08 September 2008

Unexpected Houseguests

Now that summer has passed, I've signed on to pick up a few more Sunday day shifts for a bit of extra income. Today was a fairly busy one that included this rather surprising arrival:

090708Box_turtle 001

Eastern box turtles are actually an endangered species in this state and this one, a female, just happened to be found at the corner of a busy intersection in downtown Portland. She probably didn't stumble into town from the wilds, though. Far more likely that she was being kept in captivity, which is illegal here due to their state endangered status, and either escaped or was released.

Although the chances are that she was caught somewhere down South, where they are far more plentiful, the fact that she's in this state now meant that I needed to try to contact someone from the state. So I called the state's Endangered Species Program office and, unsurprisingly, got a voice mailbox.

Fortunately, I just happen to know someone, who just happened to know whom to bug (only a little bit) on his day off. A couple phone calls and e-mails later, we sorted out a game plan for communicating about a hand-off after the weekend and I decided it would be easier to bring her home with me, in case it meant driving her up to Augusta (on my day off, though I can use it as an excuse to go see my mom).

Meantime, a good Samaritan (actually, they were Jehovah's Witness - or at least they were calling from a Kingdom Hall - but as they didn't leave a Watchtower, I'm going to call them a good Samaritan) brought in a far more common Eastern Painted Turtle that had been hit by a car. This one I didn't take photos of, though. She has a pretty nasty, but potentially fixable, crack in her carapace, and the wound had fly eggs laid in it.

Again fortunately, the fly eggs hadn't hatched out yet, so I did a bit of debriding to try to clean them all out and gave her a dose of antibiotics. Then brought her home, as well, so that I can take her over to the nearby York Center for Wildlife, where I expect they'll be able to put her back together and get her back into the wild by sometime next year.

YCfW is where I take pretty much all the injured or orphaned wildlife that I write about here, and they're a bunch of really dedicated people who do a really phenomenal job. They're also funded by donations, which is why I put that link over there in the sidebar a little while back. I give them a bit when I can, but their costs run about $70 for each animal they rehab. So if you can spare $5 (or even a bit more - it's tax-deductible), I'm sure I can something nice in my stash, possibly several somethings nice - to do a little drawing.

And if you really need the incentive, I'll go stash diving once I've gotten some sleep and take some photos.


BerkeleyBecca said...

Yesterday my wife rescued an ill cormorant that was on a busy beach and took it to one of the wildlife rescue organizations here in the Bay Area. We agreed that we will be donating to them now.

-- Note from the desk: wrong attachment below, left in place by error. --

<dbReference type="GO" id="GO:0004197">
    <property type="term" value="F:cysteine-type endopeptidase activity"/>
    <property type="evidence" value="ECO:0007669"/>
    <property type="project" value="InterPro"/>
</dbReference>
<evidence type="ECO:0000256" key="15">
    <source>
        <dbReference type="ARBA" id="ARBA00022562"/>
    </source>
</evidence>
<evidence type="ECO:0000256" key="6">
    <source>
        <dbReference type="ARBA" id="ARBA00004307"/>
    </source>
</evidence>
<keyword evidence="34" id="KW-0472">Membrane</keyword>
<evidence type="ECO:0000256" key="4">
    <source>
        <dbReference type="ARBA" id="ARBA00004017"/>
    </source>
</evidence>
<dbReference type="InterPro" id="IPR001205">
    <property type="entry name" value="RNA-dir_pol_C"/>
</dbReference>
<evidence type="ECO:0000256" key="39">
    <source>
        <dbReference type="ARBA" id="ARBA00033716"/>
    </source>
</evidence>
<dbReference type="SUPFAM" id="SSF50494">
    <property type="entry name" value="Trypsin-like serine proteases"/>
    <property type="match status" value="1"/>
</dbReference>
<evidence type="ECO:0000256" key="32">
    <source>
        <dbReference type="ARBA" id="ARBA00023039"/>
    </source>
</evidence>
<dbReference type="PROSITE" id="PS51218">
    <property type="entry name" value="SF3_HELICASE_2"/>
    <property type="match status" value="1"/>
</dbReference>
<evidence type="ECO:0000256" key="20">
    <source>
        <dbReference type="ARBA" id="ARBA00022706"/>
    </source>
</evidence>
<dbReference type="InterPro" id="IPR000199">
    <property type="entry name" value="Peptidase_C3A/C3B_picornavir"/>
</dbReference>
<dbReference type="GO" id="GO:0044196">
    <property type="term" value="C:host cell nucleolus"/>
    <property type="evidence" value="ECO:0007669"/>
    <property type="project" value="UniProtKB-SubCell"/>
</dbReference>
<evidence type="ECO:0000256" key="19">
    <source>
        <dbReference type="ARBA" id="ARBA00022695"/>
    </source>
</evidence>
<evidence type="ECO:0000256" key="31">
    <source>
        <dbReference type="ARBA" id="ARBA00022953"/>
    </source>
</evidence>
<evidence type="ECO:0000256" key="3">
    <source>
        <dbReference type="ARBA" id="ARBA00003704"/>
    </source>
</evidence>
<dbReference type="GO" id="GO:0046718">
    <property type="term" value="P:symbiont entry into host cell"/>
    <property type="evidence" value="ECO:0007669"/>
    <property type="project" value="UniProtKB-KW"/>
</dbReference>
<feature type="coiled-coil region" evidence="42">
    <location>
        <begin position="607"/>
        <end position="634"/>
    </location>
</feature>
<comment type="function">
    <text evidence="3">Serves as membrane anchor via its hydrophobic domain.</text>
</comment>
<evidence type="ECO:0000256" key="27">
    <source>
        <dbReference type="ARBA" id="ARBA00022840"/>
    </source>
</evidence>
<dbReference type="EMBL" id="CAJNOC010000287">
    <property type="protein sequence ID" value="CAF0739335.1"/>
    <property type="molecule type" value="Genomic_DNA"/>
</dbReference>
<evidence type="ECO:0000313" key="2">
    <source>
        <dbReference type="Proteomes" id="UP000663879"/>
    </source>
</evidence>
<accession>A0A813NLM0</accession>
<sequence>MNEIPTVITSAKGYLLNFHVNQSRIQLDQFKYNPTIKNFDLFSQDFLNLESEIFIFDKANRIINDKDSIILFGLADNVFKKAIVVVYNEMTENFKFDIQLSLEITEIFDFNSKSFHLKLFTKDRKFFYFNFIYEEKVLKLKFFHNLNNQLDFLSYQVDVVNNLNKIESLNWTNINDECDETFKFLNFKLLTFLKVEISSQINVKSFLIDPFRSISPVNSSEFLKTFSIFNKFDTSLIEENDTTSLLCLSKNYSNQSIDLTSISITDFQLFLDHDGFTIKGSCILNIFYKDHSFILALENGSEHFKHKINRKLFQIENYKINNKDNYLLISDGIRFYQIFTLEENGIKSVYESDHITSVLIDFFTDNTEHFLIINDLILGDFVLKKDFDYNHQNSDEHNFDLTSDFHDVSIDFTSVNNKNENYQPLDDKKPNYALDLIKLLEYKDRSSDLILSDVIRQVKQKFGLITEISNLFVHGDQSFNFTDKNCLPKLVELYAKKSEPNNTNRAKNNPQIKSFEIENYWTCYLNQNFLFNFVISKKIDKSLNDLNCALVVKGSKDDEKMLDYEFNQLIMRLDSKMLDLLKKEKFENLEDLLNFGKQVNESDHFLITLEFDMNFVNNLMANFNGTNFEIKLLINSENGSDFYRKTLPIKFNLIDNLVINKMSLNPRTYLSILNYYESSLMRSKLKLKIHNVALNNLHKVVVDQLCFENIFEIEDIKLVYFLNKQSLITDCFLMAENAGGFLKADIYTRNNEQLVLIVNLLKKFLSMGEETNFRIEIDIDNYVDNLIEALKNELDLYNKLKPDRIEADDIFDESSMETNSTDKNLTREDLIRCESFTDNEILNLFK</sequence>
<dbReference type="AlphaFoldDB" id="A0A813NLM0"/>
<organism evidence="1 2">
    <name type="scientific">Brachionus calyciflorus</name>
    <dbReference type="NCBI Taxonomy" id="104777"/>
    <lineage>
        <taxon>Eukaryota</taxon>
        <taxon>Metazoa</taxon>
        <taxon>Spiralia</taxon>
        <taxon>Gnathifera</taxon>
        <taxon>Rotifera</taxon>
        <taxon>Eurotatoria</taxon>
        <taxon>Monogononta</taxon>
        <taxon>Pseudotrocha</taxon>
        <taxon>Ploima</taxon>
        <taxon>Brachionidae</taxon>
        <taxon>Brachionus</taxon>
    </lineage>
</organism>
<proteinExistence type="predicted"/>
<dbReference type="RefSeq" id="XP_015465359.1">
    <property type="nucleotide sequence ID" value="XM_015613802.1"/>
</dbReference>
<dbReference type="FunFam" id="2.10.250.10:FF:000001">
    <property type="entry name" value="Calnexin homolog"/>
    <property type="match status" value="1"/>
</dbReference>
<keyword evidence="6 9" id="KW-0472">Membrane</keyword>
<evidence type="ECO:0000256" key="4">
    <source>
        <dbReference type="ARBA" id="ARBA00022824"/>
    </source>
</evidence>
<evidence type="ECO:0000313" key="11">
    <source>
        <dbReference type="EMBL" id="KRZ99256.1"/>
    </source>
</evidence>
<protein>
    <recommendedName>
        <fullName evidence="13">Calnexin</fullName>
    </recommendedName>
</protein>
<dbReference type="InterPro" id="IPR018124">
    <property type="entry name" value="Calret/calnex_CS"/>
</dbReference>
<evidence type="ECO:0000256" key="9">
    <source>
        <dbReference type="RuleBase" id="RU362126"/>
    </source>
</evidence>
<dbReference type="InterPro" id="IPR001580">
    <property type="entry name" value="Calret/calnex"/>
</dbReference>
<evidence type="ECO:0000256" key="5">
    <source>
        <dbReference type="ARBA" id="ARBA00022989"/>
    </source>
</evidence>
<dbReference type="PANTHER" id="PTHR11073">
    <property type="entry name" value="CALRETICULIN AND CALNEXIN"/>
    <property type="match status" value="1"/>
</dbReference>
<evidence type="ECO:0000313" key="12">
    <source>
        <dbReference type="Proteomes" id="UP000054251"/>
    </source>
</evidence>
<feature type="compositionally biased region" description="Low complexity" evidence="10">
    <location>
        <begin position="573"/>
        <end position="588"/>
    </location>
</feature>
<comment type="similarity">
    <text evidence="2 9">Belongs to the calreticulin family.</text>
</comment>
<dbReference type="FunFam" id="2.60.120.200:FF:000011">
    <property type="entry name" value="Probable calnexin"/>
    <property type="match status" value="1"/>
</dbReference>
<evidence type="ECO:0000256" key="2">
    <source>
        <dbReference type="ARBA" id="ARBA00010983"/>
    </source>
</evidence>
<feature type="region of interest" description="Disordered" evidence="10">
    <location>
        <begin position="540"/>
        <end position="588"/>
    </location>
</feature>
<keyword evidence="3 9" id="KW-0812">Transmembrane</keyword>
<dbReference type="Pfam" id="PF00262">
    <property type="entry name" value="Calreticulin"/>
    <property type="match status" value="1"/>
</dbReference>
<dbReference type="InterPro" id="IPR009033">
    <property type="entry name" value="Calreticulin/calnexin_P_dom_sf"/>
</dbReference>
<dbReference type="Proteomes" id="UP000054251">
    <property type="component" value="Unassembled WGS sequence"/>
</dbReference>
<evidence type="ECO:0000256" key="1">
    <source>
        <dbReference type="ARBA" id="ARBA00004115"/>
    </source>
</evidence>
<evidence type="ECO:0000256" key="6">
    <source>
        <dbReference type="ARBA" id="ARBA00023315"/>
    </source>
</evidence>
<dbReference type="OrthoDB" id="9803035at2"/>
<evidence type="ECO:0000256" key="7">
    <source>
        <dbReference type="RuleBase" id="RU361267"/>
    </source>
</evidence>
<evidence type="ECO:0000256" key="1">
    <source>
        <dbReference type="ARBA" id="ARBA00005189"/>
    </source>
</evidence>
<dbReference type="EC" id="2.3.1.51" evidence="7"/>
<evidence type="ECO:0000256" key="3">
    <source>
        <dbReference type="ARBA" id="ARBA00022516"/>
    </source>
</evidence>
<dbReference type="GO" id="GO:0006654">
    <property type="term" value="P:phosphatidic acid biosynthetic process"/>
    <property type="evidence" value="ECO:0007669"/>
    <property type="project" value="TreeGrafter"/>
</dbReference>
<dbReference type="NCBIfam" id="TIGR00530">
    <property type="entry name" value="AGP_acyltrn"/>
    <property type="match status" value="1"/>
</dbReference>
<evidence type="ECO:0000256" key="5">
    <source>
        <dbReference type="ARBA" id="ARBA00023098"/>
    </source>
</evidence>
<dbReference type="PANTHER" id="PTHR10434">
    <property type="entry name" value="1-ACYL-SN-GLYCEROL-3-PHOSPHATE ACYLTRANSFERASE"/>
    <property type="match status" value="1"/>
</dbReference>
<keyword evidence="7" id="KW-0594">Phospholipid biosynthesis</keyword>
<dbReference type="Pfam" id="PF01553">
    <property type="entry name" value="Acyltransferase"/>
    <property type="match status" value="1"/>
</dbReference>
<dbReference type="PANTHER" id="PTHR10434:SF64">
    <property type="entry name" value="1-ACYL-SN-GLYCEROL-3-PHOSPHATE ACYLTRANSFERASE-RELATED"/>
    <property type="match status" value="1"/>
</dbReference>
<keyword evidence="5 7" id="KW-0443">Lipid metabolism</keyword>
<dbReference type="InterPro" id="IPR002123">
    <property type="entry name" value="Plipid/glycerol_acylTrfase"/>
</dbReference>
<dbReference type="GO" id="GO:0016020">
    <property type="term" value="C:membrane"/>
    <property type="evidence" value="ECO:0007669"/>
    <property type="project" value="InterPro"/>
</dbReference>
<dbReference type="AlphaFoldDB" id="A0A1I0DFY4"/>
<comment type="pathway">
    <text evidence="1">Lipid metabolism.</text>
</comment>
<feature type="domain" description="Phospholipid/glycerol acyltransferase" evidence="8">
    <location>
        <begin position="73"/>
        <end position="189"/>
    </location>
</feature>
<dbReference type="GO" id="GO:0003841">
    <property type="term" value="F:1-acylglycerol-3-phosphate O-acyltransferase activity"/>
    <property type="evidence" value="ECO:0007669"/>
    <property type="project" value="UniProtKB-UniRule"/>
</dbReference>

My first thought when she called me to get WildCare's phone number was that the bird would likely not survive, but I love that she was more concerned for its immediate welfare than about the ultimate outcome.

Molly Bee said...

I'm so sorry to hear about Inga! We lost our beloved Sebastian to renal failure in August. He had 18 great years but that didn't make it hurt any less. ((Hugs))
I used to volunteer for a wildlife rehab lady in Sherman many years ago. Her name was Gerry Elwell and she was an amazing woman. She and her husband ran the place themselves with no help and then got some sort of grant after her husband died. She wrote "Cuddles, the Maine Woodchuck" and had a weekly article in the Bangor Daily for years called "Feathers and Fur" to make ends meet. Many fond memories of working with the animals. My specialty was raccoon babies. Bottle feeding them was such a joy! One spring we had 28. But the time I finished the last one it was time to start with the first one again!

Sheepish Annie said...

Wow! A turtle theme! I like turtles. But, I'm really sorry that I had to see them under these sorts of circumstances. I hope all the turtles get to where they need to be so they can live out their lives happily.

knitnzu said...

I'm glad you put up her picture, I was hoping you would! I'll forward the post along to my MDIFW buddies. They are actually in Bangor, but a hand off in Augusta would work just fine due to the "my boss-herp leader" connection. I thought the flies only ate through dead tissue, or is this some other kind of fly? And how to you repair a turtle's carapace? Fiberglass? Did you read "A Fly for the Prosecution: How Insect Evidence Helps Solve Crimes"? I did a short book review for it for the Northeastern Naturalist... I can send it if you'd like.

Ann said...

Thirty years ago, we had neighbors, an elderly couple who had a box turtle, Timmy, forever, forever. We lived the Poconos of eastern PA at the time. They and Timmy were as devoted to each other as we and our cat(s) are.

It's hard to imagine that a creature with a protective shell could cuddle, but cuddle he did! (and as far as I know, box turtles weren't endangered in our area at the time)